College adjustment and burnout among undergraduate transfer and native students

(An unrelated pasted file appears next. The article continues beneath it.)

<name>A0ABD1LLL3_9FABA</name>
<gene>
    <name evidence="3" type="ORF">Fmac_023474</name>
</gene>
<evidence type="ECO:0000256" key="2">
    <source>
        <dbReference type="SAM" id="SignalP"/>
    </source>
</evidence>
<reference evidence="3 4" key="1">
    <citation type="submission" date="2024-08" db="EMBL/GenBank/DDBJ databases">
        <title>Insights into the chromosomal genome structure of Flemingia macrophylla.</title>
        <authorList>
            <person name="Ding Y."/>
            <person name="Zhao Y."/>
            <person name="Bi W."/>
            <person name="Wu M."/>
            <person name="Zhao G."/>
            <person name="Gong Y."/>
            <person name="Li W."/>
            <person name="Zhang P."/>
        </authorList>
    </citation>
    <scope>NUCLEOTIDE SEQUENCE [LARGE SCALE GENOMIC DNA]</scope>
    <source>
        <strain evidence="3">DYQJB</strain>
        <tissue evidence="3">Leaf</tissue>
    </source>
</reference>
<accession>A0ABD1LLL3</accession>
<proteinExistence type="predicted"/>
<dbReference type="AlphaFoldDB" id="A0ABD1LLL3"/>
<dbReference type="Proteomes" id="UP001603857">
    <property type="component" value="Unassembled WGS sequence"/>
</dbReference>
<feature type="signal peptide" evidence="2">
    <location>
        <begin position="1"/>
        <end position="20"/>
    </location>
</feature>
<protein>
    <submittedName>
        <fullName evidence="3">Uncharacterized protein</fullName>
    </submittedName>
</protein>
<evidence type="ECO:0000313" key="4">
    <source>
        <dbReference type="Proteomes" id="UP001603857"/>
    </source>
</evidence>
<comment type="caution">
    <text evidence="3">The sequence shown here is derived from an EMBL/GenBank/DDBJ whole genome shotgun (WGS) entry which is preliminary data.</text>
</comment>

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The present study explored group differences among native and transfer student groups on measures of adjustment and burnout. The study examined how specific variables impact transfer student adjustment and the predictive strength of previous hours earned and GPA on transfer student adjustment. The study also explored how emotional exhaustion is impacted by academic probation status and determined if a relationship exists between college adjustment and student burnout. Three-hundred sixty five undergraduate students enrolled at a large southeastern public institution were administered The Student Adaptation to College Questionnaire (SACQ; Baker & Siryk, 1989) and the Maslach Burnout Inventory- Student Survey (MBI-SS; Schaufeli et al., 2002). The results obtained in the present study suggest that when compared to native students, transfer students are experiencing more difficulty adjusting to the social and institutional demands of the university. The study also revealed that students on normal academic standing (i.e., not on academic probation) experienced elevated rates of emotional exhaustion which is considered to be the starting point for the burnout syndrome (Maslach et al., 1981; 1996). Finally, the study identified a significant relationship between adjustment and burnout. The findings suggest that better adjusted students may be less likely to experience symptoms of academic burnout. These results may be beneficial for college administrators, faculty and staff who work with undergraduate students and with transfer student populations. The results may have numerous implications for student advisement programs, college counseling centers, and for student orientation purposes.